When autoclaving bottles, the cap threads must be completely disengaged from the container; the cap can be set loosely over the mouth opening at a rogue angle to ensure the threads don’t inadvertently engage. Once the container is completely cooled, the cap can be aseptically tipped into place and tightened down.
PSF Oakridge Centrifuge tubes are designed for high-speed centrifugation up to 10,000xg when equipped with a standard screw closure. When equipped with a sealing cap, they remain leakproof up to 50,000xg. In all cases, the tube must be filled at least 80% full for proper performance. They may be spun in refrigerated or non-refrigerated centrifuges.
. Heat Deflection Temperature is the temperature at which an injection molded bar deflects 0.1” when placed under 66 psig (ASTM D648) of pressure. Materials may be used above Heat Deflection Temperatures in non-stress applications; see Max. Use Temp.
. Max. Use Temp. °C: this is related to the maximum continuous use temperature, ductile/brittle temperature and glass transition temperature, and represents the highest temperature at which the polymer can be exposed for the matter of minutes to 2 hours where there is little or no loss of strength.
. STERILIZATION: Autoclaving (121°C, 15 psig for 20 minutes)—Clean and rinse items with distilled water before autoclaving. (Always completely disengage thread before autoclaving.) Certain chemicals which have no appreciable effect on resins at room temperature may cause deterioration at autoclaving temperatures unless removed with distilled water beforehand.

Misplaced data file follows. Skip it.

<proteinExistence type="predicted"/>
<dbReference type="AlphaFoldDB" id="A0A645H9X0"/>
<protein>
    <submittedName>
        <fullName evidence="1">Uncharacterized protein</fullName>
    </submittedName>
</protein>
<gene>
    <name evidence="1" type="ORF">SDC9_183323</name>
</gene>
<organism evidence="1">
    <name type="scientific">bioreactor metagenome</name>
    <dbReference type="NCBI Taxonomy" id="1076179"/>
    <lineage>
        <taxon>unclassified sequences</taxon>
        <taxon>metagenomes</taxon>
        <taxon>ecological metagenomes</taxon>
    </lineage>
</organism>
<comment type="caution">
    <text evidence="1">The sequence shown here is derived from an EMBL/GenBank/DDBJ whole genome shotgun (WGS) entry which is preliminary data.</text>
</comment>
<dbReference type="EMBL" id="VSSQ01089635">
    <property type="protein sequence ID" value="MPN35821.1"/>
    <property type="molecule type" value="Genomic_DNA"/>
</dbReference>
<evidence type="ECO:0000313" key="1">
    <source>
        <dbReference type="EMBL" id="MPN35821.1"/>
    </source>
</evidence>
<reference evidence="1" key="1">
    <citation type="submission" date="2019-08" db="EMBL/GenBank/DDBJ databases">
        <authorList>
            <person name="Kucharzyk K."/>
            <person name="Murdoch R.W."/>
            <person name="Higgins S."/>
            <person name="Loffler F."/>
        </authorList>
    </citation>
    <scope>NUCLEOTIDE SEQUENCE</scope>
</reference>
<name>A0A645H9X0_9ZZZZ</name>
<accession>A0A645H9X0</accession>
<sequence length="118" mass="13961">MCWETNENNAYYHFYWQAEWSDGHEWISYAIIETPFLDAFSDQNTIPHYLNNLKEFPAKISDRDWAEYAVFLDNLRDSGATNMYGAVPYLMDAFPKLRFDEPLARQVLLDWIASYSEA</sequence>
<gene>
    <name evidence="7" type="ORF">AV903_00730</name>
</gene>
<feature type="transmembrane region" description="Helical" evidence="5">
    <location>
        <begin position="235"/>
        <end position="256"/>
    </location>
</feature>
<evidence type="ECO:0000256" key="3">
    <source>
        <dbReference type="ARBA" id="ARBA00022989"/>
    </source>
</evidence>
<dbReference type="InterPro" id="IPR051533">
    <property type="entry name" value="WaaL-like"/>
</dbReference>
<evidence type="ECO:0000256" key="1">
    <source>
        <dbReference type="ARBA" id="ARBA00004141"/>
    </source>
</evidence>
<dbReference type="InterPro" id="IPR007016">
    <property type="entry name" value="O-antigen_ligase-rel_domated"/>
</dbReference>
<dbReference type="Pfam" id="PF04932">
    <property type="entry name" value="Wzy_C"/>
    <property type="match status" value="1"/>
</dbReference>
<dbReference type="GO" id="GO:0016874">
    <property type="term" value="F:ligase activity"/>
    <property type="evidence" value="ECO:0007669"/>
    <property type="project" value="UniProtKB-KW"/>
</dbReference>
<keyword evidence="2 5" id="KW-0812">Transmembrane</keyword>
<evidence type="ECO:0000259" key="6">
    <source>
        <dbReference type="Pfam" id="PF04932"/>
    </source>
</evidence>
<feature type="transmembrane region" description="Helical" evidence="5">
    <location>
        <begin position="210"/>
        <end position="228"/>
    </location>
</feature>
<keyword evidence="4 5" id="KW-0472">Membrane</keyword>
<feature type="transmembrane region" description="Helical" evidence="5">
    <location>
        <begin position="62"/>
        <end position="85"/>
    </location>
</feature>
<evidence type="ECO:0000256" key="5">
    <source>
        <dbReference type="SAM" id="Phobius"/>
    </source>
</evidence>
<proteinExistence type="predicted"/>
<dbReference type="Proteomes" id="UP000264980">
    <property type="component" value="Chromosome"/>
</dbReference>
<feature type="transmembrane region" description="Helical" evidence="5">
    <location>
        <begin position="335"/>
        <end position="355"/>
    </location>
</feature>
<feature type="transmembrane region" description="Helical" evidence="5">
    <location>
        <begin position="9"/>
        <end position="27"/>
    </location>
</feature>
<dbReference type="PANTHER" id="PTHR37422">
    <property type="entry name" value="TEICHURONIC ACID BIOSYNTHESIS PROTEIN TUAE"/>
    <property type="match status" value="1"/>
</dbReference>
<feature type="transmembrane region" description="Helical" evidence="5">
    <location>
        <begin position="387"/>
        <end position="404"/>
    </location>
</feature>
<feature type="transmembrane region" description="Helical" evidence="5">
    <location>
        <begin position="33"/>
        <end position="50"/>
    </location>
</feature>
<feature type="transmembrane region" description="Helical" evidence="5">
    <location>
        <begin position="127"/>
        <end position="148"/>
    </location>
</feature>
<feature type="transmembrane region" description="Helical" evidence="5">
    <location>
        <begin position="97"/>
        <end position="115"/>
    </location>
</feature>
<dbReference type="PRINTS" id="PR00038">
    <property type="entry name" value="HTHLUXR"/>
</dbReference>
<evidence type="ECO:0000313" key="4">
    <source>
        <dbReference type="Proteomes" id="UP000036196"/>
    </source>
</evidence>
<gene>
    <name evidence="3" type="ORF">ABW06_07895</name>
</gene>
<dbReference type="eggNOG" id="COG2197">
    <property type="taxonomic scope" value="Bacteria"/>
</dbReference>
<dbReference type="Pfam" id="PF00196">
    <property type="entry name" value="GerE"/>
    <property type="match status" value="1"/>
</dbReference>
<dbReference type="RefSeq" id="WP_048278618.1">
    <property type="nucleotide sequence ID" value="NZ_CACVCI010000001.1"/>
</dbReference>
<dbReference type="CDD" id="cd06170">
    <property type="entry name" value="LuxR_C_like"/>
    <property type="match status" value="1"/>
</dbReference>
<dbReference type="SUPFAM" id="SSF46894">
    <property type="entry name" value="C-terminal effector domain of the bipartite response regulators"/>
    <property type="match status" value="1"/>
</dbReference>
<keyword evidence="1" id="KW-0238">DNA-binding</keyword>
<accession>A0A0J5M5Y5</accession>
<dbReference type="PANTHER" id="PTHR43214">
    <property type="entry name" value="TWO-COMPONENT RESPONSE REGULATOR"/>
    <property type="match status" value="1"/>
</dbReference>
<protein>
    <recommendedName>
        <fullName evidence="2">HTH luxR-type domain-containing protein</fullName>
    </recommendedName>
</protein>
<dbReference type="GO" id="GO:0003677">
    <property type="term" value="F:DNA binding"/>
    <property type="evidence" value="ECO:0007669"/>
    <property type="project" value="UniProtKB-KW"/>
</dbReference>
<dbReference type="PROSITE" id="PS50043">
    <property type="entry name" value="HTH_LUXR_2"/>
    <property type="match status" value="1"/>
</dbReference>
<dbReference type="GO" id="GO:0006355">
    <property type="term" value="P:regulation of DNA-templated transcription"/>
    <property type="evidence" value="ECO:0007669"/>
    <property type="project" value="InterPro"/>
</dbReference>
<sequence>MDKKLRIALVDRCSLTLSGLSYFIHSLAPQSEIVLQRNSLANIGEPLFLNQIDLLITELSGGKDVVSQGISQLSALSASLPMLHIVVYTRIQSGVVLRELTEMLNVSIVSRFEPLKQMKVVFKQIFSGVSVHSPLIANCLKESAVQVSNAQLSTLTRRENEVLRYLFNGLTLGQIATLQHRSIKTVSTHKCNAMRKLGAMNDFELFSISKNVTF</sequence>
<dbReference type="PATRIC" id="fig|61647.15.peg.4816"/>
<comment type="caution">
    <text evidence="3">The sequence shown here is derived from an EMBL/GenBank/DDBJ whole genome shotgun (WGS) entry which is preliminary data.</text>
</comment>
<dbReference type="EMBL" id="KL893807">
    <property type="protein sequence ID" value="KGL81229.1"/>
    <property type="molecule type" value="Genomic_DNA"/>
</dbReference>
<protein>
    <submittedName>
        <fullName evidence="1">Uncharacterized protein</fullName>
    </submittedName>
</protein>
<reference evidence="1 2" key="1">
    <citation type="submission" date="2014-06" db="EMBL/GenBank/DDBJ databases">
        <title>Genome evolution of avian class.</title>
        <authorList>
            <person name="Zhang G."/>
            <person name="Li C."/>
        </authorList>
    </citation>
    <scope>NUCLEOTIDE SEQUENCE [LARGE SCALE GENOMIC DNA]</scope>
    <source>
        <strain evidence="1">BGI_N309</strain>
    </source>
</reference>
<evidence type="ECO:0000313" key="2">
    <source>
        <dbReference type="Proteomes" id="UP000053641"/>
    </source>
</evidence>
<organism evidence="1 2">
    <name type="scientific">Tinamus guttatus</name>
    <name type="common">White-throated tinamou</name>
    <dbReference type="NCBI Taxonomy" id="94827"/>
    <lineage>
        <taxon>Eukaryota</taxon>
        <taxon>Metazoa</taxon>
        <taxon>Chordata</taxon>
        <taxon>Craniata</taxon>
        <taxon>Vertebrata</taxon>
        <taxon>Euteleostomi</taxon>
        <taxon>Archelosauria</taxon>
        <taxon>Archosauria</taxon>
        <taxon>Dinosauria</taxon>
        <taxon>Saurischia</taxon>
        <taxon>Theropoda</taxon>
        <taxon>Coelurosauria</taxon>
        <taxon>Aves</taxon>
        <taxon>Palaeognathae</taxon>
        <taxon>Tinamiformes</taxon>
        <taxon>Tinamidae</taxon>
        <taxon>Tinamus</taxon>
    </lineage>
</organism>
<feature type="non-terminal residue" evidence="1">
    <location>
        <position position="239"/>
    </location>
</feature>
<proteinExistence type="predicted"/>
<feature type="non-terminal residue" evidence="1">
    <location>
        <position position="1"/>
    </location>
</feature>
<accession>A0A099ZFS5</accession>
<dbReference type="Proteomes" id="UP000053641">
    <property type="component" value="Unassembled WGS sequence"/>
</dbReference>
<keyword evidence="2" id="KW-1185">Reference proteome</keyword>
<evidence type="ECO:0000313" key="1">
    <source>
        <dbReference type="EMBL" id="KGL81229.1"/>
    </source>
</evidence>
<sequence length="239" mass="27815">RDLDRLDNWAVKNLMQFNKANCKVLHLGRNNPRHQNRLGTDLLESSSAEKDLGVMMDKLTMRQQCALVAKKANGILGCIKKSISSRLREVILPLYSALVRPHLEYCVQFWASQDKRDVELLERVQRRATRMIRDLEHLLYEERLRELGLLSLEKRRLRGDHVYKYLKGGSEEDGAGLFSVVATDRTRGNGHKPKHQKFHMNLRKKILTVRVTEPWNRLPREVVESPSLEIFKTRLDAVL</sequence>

EtO Gas—Ethylene Oxide: 100% EtO, EtO:Nitrogen mixture, EtO:HCFC mixture
Dry Heat—exposure to 160°C for 120 minutes without stress/load on the polymer parts
Disinfectants—Benzalkonium chloride, formalin/formaldehyde, hydrogen peroxide, ethanol, etc.
Radiation—gamma or beta irradiation at 25 kGy (2.5 MRad) with unstabilized plastic
. “Yes” indicates the resin has been determined to be non-cytotoxic, based on USP and ASTM biocompatibility testing standards utilizing an MEM elution technique with WI38 human diploid lung cell line.
. Resins meet requirements of CFR21 section of Food Additives Amendment of the Federal Food and Drug Act. End users are responsible for validation of compliance for specific containers used in conjunction with their particular applications.
. The brittleness teperature is the temperature at which an item made from the resin may break or cracked if dropped. This is not the lowest use temperature if care is exercised in use and handling.
. Ratings based on 5-minute tests using 600 watts of power on exposed, empty labware. CAUTION: Do not exceed Max. Use Temp., or expose labware to chemicals which heating will cause to attack the plastic or be rapidly absorbed.
For assistance choosing products appropriate for your application, please speak with a Nalgene technical support representative team by phone at +1-585-586-8800 or (1-800-625-4327 US toll free), or email your request to email@example.com.
In Austria, France, Germany, Ireland, Switzerland, and the United Kingdom please contact technical support by phone at +800-1234-9696 (toll free) or +49-6184-90-6321, or email your request to firstname.lastname@example.org.
Regulatory support: for regulatory documentation of product or material claims, please contact Nalgene regulatory support at RocRegSupport@thermofisher.com
For chemical compatibility ratings by chemical, temperature, and length of exposure, use the Nalgene General Labware Chemical Compatibility Guide
For centrifugeware chemical compatibility ratings, please use ONLY the Centrifuge Ware Chemical Resistance
Request printed resources
- Break the Glass Habit Brochure
- Bottle and Carboy Selection Guide
- Plastic Properties Reference Magnet
- Plastic Labware Chemical Resistance Wall Poster
California Proposition 65 Warning: Products manufactured with polycarbonate (PC), polyethylene terephthalate (PET), polyethylene terephthalate glycol (PETG) or polystyrene (PS) contain chemicals known to the State of California to cause cancer, birth defects or other reproductive harm.